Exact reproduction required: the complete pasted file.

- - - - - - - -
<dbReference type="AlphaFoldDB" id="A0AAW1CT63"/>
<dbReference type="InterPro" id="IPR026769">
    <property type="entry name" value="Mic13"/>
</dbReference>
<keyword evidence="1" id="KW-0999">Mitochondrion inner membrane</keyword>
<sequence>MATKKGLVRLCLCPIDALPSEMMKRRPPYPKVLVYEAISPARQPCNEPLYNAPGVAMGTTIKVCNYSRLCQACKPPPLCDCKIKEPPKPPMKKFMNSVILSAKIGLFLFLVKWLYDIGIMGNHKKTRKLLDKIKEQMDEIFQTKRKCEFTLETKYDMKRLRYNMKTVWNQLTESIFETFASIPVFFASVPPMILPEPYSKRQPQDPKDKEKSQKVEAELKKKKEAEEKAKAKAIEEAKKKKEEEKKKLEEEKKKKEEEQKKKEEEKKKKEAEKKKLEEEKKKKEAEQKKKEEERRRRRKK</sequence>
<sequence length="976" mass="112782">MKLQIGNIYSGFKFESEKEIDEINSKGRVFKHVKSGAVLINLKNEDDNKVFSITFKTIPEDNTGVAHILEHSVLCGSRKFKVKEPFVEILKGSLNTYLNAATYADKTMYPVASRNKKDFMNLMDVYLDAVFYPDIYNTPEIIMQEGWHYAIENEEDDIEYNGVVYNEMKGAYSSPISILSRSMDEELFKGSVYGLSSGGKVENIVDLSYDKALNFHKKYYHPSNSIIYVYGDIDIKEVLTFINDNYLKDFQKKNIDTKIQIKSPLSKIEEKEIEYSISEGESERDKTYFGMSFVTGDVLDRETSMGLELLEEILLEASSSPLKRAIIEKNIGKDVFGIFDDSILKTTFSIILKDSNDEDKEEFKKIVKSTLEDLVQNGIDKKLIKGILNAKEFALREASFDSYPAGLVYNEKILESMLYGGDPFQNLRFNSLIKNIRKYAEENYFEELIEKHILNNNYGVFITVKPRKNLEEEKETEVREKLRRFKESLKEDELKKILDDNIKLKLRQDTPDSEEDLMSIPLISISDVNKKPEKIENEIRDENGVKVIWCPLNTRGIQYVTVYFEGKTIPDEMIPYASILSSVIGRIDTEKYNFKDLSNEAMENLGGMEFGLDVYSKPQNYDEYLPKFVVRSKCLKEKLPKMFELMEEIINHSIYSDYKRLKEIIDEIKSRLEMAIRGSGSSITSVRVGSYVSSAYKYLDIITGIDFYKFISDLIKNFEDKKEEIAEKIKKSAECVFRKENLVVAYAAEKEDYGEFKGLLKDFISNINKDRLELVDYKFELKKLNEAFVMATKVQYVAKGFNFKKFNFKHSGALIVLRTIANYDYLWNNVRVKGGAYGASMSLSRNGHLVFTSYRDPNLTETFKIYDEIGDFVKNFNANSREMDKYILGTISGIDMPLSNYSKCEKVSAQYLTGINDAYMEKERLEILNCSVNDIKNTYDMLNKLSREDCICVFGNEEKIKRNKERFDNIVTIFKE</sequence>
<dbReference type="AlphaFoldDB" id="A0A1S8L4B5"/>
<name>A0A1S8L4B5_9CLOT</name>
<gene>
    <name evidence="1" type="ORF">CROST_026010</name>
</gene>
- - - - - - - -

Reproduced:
<dbReference type="AlphaFoldDB" id="A0AAW1CT63"/>
<dbReference type="InterPro" id="IPR026769">
    <property type="entry name" value="Mic13"/>
</dbReference>
<keyword evidence="1" id="KW-0999">Mitochondrion inner membrane</keyword>
<sequence>MATKKGLVRLCLCPIDALPSEMMKRRPPYPKVLVYEAISPARQPCNEPLYNAPGVAMGTTIKVCNYSRLCQACKPPPLCDCKIKEPPKPPMKKFMNSVILSAKIGLFLFLVKWLYDIGIMGNHKKTRKLLDKIKEQMDEIFQTKRKCEFTLETKYDMKRLRYNMKTVWNQLTESIFETFASIPVFFASVPPMILPEPYSKRQPQDPKDKEKSQKVEAELKKKKEAEEKAKAKAIEEAKKKKEEEKKKLEEEKKKKEEEQKKKEEEKKKKEAEKKKLEEEKKKKEAEQKKKEEERRRRRKK</sequence>
<sequence length="976" mass="112782">MKLQIGNIYSGFKFESEKEIDEINSKGRVFKHVKSGAVLINLKNEDDNKVFSITFKTIPEDNTGVAHILEHSVLCGSRKFKVKEPFVEILKGSLNTYLNAATYADKTMYPVASRNKKDFMNLMDVYLDAVFYPDIYNTPEIIMQEGWHYAIENEEDDIEYNGVVYNEMKGAYSSPISILSRSMDEELFKGSVYGLSSGGKVENIVDLSYDKALNFHKKYYHPSNSIIYVYGDIDIKEVLTFINDNYLKDFQKKNIDTKIQIKSPLSKIEEKEIEYSISEGESERDKTYFGMSFVTGDVLDRETSMGLELLEEILLEASSSPLKRAIIEKNIGKDVFGIFDDSILKTTFSIILKDSNDEDKEEFKKIVKSTLEDLVQNGIDKKLIKGILNAKEFALREASFDSYPAGLVYNEKILESMLYGGDPFQNLRFNSLIKNIRKYAEENYFEELIEKHILNNNYGVFITVKPRKNLEEEKETEVREKLRRFKESLKEDELKKILDDNIKLKLRQDTPDSEEDLMSIPLISISDVNKKPEKIENEIRDENGVKVIWCPLNTRGIQYVTVYFEGKTIPDEMIPYASILSSVIGRIDTEKYNFKDLSNEAMENLGGMEFGLDVYSKPQNYDEYLPKFVVRSKCLKEKLPKMFELMEEIINHSIYSDYKRLKEIIDEIKSRLEMAIRGSGSSITSVRVGSYVSSAYKYLDIITGIDFYKFISDLIKNFEDKKEEIAEKIKKSAECVFRKENLVVAYAAEKEDYGEFKGLLKDFISNINKDRLELVDYKFELKKLNEAFVMATKVQYVAKGFNFKKFNFKHSGALIVLRTIANYDYLWNNVRVKGGAYGASMSLSRNGHLVFTSYRDPNLTETFKIYDEIGDFVKNFNANSREMDKYILGTISGIDMPLSNYSKCEKVSAQYLTGINDAYMEKERLEILNCSVNDIKNTYDMLNKLSREDCICVFGNEEKIKRNKERFDNIVTIFKE</sequence>
<dbReference type="AlphaFoldDB" id="A0A1S8L4B5"/>
<name>A0A1S8L4B5_9CLOT</name>
<gene>
    <name evidence="1" type="ORF">CROST_026010</name>
</gene>